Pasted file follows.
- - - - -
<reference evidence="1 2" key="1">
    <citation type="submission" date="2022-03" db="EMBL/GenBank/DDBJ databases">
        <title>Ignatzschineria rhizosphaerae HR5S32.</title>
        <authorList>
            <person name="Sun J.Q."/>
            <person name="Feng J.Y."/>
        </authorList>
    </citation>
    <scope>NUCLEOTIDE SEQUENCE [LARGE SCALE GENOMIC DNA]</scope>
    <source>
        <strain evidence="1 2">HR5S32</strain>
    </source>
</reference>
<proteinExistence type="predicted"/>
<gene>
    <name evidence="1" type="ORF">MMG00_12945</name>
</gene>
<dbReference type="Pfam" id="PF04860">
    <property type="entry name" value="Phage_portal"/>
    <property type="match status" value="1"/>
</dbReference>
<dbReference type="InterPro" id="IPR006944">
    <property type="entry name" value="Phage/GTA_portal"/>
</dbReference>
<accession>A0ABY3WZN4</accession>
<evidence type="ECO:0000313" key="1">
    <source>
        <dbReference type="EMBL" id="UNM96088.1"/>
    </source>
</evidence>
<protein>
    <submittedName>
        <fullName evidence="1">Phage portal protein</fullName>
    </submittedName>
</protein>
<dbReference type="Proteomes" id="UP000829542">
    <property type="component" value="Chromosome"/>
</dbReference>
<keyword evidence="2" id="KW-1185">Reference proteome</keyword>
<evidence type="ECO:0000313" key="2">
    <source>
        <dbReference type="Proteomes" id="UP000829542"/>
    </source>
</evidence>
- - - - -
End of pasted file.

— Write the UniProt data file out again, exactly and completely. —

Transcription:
<reference evidence="1 2" key="1">
    <citation type="submission" date="2022-03" db="EMBL/GenBank/DDBJ databases">
        <title>Ignatzschineria rhizosphaerae HR5S32.</title>
        <authorList>
            <person name="Sun J.Q."/>
            <person name="Feng J.Y."/>
        </authorList>
    </citation>
    <scope>NUCLEOTIDE SEQUENCE [LARGE SCALE GENOMIC DNA]</scope>
    <source>
        <strain evidence="1 2">HR5S32</strain>
    </source>
</reference>
<proteinExistence type="predicted"/>
<gene>
    <name evidence="1" type="ORF">MMG00_12945</name>
</gene>
<dbReference type="Pfam" id="PF04860">
    <property type="entry name" value="Phage_portal"/>
    <property type="match status" value="1"/>
</dbReference>
<dbReference type="InterPro" id="IPR006944">
    <property type="entry name" value="Phage/GTA_portal"/>
</dbReference>
<accession>A0ABY3WZN4</accession>
<evidence type="ECO:0000313" key="1">
    <source>
        <dbReference type="EMBL" id="UNM96088.1"/>
    </source>
</evidence>
<protein>
    <submittedName>
        <fullName evidence="1">Phage portal protein</fullName>
    </submittedName>
</protein>
<dbReference type="Proteomes" id="UP000829542">
    <property type="component" value="Chromosome"/>
</dbReference>
<keyword evidence="2" id="KW-1185">Reference proteome</keyword>
<evidence type="ECO:0000313" key="2">
    <source>
        <dbReference type="Proteomes" id="UP000829542"/>
    </source>
</evidence>